Volkswagen Budd-e ConceptEnlarge Photo
While the Volkswagen Group continues negotiations towards finalizing a settlement of its emissions cheating scandal with regulators in the United States, the embattled automaker today announced a company-wide strategy that outlines plans for the coming decade.
The new Together - Strategy 2025 replaces the previous strategy that aimed to see VW reach the top of the sales chart by 2018, a strategy that’s partially blamed for the automaker’s nefarious dealings with diesel emissions.
With Together - Strategy 2025, the focus now is to become the leader in sustainable mobility. This is to be achieved by transforming the core automotive business, rapidly establishing new mobility services, increasing efficiency and strengthening innovation and entrepreneurial spirits. Of course, increasing profitability remains an important aspect as well.
The big surprise, though, is VW’s commitment to launching more than 30 electric cars by 2025, and achieving annual sales of the zero-emission cars of between two and three million by the same date—equivalent to some 20 to 25 percent of the total unit sales expected at that time. Who will be buying them all? VW predicts around a quarter of new car buyers will seek an electric car by 2025.
Audi e-tron Quattro concept, 2015 Frankfurt Auto ShowEnlarge Photo
Specific details on models weren’t revealed but already we have some clues. VW has at least one modular platform designed for smaller electric cars, which it previewed in the Budd-e concept car earlier this year. The automaker has also previously committed to an electric SUV from Audi in 2018, an electric sports car from Porsche due towards the end of decade, and an electric Phaeton from its namesake brand also due towards the end of the decade. We’ve also heard VW is looking at a second modular platform for larger electric cars and its own battery factory.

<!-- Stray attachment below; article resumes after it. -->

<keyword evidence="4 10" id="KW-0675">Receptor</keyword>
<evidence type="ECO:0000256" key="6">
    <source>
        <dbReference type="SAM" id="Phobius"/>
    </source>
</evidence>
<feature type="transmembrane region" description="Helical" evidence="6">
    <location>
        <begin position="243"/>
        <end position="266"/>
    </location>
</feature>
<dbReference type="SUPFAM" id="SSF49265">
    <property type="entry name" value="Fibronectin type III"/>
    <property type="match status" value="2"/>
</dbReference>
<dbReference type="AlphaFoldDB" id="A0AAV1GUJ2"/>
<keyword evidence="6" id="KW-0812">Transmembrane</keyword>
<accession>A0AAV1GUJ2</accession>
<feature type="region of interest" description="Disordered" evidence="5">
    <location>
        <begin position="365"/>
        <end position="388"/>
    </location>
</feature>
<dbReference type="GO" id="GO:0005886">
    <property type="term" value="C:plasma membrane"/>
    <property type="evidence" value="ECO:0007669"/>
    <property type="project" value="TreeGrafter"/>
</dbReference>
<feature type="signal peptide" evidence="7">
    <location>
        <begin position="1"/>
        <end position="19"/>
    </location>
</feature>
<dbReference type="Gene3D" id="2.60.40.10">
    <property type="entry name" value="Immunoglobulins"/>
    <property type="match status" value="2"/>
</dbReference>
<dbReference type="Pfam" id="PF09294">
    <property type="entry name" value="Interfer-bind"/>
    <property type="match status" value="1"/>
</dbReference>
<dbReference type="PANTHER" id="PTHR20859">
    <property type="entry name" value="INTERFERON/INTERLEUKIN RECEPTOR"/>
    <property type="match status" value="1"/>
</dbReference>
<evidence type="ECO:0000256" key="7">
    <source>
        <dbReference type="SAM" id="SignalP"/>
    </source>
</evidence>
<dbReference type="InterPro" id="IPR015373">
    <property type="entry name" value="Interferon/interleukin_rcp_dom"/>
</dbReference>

Beyond electric cars, VW said it will review and streamline its existing modular platforms to reduce complexity in development and production and increase overall efficiency. There will also be some consolidation of the automaker's various component operations which includes 26 plants across the globe.
One other crucial area outlined in the strategy was new competencies, namely in mobility services, battery production and autonomous car technology.
VW, like many other automakers, expects a significant share of revenues in the future to be derived from mobility services, such as car- and ride-sharing businesses. VW will set up a standalone division to focus on mobility services. Already it’s secured its first foothold in the mobility services segment at the end of May, when it invested in a strategic partnership with on-demand mobility company Gett.
Gett logoEnlarge Photo
In the area of battery technology, VW says it is examining the potential for future revenues in this area. As mentioned above, we’ve heard the automaker is considering its own battery plant similar to what Tesla Motors [NSDQ:TSLA] and fellow German automaker Daimler are doing.
Finally, in the area of autonomous cars, VW says it will fund its own research for autonomous and artificial intelligence technology with the view to licensing a competitive self-driving system to other firms by the end of the decade.
There’s still a lot more work to be done. In addition to dealing with its diesel issue, VW says more detailed strategies for each of its brands will be ironed out over the coming months. The automaker says detailed strategic programs, broken down into brands and functions and backed up with specific measures and financial targets, will be announced before the end of the year.